List of Unusual Problems

Problem #03:
Hidden Persistent Leak in Fourth-story Walking Deck

The Hamlet Condominiums
4149 F El Camino Way
Palo Alto CA 94306-4035
August 1998

(All jobsite directions such as left or right, are with the viewer facing the property from the street or in front of the front entrance.)

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The fourth-level deck above the third-story family room of this condominium has experienced severe and continuous leaking since it was constructed ten years ago.  This deck with adjoining roofs and corridors has been repaired over a dozen times by several different waterproofing repair firms since construction but the leaking continued.  Litigation was occurring.  No waterproofing company was able to stop the leaks.

The Simpson Company was called-in to examine the problem in 1998.  Our preliminary inspection revealed that the flexible deck system on this leisure-deck was installed over an epoxy-sand mortar built-up to almost one-inch thick in a futile attempt to divert standing water into two small deck drains to stop the leaking.  Large cracks up to one-eighth of an inch in diameter in this surfacing were obvious leaks, but we deduced that the volume of water entering these cracks was insufficient to cause the ceiling collapse that had proceeded our being engaged as consultants.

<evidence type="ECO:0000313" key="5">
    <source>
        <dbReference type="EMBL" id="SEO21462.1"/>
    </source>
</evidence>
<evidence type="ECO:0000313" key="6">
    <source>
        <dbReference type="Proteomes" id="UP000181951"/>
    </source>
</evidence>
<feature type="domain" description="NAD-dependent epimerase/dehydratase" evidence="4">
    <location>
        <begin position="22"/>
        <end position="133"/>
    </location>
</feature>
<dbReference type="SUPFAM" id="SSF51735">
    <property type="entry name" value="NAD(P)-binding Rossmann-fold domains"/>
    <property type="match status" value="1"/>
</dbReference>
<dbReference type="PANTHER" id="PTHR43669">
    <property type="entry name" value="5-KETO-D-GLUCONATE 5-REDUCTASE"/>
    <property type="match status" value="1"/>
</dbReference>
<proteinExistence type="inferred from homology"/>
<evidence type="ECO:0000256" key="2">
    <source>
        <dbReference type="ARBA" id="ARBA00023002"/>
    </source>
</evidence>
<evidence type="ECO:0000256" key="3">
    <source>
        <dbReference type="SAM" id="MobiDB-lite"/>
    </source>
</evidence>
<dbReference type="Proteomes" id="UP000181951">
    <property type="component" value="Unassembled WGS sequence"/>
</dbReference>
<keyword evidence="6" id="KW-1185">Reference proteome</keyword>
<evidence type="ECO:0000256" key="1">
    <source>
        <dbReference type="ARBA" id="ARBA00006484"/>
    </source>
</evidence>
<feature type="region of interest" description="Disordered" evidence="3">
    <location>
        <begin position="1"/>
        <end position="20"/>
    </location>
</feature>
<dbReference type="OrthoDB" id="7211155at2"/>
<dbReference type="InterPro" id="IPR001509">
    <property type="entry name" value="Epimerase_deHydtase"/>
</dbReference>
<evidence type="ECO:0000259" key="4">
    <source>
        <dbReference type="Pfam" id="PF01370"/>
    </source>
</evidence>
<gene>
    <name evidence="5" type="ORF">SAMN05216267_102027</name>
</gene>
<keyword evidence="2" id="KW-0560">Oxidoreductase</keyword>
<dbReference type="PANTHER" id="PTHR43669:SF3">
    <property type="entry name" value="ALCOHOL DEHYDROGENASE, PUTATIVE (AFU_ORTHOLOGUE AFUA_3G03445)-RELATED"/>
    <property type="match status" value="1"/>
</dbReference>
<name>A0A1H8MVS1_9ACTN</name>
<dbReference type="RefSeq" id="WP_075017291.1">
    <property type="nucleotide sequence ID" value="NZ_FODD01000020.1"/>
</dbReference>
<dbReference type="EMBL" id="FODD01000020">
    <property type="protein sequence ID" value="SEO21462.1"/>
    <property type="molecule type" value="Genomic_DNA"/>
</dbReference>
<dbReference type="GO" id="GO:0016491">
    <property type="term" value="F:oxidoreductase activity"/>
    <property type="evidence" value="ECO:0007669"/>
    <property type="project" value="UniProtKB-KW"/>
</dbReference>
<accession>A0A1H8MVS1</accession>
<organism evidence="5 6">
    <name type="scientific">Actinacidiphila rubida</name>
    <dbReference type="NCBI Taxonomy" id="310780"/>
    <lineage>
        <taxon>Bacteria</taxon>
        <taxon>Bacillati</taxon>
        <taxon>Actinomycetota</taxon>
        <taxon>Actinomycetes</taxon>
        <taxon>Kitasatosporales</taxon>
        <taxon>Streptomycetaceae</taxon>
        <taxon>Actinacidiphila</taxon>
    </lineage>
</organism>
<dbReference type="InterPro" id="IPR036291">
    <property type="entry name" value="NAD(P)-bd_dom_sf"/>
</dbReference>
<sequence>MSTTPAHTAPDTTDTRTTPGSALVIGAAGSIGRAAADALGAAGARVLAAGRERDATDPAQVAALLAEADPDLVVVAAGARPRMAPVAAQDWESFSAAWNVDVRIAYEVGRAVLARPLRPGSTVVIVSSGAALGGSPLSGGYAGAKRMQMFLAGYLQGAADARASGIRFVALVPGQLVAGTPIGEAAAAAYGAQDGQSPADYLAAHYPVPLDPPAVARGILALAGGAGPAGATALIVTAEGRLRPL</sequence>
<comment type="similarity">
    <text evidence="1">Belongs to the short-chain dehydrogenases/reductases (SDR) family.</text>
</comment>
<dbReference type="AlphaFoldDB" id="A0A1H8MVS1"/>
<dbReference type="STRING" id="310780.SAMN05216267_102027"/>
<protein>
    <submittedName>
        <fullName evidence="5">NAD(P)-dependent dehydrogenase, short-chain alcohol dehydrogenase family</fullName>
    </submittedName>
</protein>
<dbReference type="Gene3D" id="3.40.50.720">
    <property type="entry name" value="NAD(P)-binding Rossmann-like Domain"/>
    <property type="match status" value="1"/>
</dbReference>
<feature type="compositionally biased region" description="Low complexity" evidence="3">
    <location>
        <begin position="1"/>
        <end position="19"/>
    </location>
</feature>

Furthermore, this deck surface itself was one of the unsuccessful attempts at repair of the leaks.  Therefore it was possible that the previous deck surface, installed during construction, was not cracked before being replaced.  If this was so, then the leaking was occurring even before the current deck surface cracked.

The Simpson Company decided to dismantle the roof tiles, roof felt, roof flashings, deck surfacing, corridor surfacing, corridor-wall stucco surface etc., peeling down until we felt that we discovered the culprit.

This deck has eight different areas of varying construction detail of interest to this inspection:

  1. The overall field area of deck surface.
  2. The field area of the two attached corridors.
  3. The four-story, north-side, perimeter, 24-inch, parapet wall flashing.
  4. The one-story (above landing), south side, decorative, four-inch, parapet wall flashing.
  5. The 10/12-pitch, aggregate-tile, adjoining, roof bottom-eave flashing.
  6. The deck to corridor flashing.
  7. The corridor to wall flashing.
  8. The corridor to exterior wood flush-door flashing.

Details of Inspection Results:

  1. The overall field area, about 500 square feet, of deck surface has large random cracks, which appear to be caused by expansion and contraction of a deck coating installed over a -inch non-reinforced epoxy-sand mortar system.  This aggregate has developed cracks up to 1/8-inch wide, which penetrate to the plywood surface below allowing rainwater to contact this plywood.
  2. The field area of the two attached corridors, replaced last year, is showing no visible damage at this time and was not opened for inspection.
  3. The four-story north side perimeter 24-inch parapet wall flashing appears to suffer no visible damage and was not opened for inspection at this time.